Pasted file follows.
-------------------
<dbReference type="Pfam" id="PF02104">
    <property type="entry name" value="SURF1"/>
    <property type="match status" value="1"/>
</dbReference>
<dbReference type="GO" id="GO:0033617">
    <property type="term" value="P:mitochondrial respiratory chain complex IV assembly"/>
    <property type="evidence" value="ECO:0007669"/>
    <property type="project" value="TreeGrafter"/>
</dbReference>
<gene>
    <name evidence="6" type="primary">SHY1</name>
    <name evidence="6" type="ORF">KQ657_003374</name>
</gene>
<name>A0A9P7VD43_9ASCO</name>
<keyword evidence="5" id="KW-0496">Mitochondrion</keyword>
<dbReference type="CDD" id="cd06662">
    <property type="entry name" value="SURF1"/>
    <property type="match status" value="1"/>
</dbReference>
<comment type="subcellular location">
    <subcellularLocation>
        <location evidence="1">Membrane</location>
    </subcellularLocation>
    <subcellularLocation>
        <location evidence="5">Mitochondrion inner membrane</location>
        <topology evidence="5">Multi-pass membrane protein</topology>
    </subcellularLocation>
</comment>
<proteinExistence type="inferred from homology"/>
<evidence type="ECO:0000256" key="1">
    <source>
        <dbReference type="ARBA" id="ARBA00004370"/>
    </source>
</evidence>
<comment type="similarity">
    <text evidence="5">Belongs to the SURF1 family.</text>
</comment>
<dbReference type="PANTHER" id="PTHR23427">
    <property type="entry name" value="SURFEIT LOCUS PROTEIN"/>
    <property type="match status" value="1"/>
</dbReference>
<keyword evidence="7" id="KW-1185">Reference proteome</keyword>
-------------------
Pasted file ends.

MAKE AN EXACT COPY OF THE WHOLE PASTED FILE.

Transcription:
<dbReference type="Pfam" id="PF02104">
    <property type="entry name" value="SURF1"/>
    <property type="match status" value="1"/>
</dbReference>
<dbReference type="GO" id="GO:0033617">
    <property type="term" value="P:mitochondrial respiratory chain complex IV assembly"/>
    <property type="evidence" value="ECO:0007669"/>
    <property type="project" value="TreeGrafter"/>
</dbReference>
<gene>
    <name evidence="6" type="primary">SHY1</name>
    <name evidence="6" type="ORF">KQ657_003374</name>
</gene>
<name>A0A9P7VD43_9ASCO</name>
<keyword evidence="5" id="KW-0496">Mitochondrion</keyword>
<dbReference type="CDD" id="cd06662">
    <property type="entry name" value="SURF1"/>
    <property type="match status" value="1"/>
</dbReference>
<comment type="subcellular location">
    <subcellularLocation>
        <location evidence="1">Membrane</location>
    </subcellularLocation>
    <subcellularLocation>
        <location evidence="5">Mitochondrion inner membrane</location>
        <topology evidence="5">Multi-pass membrane protein</topology>
    </subcellularLocation>
</comment>
<proteinExistence type="inferred from homology"/>
<evidence type="ECO:0000256" key="1">
    <source>
        <dbReference type="ARBA" id="ARBA00004370"/>
    </source>
</evidence>
<comment type="similarity">
    <text evidence="5">Belongs to the SURF1 family.</text>
</comment>
<dbReference type="PANTHER" id="PTHR23427">
    <property type="entry name" value="SURFEIT LOCUS PROTEIN"/>
    <property type="match status" value="1"/>
</dbReference>
<keyword evidence="7" id="KW-1185">Reference proteome</keyword>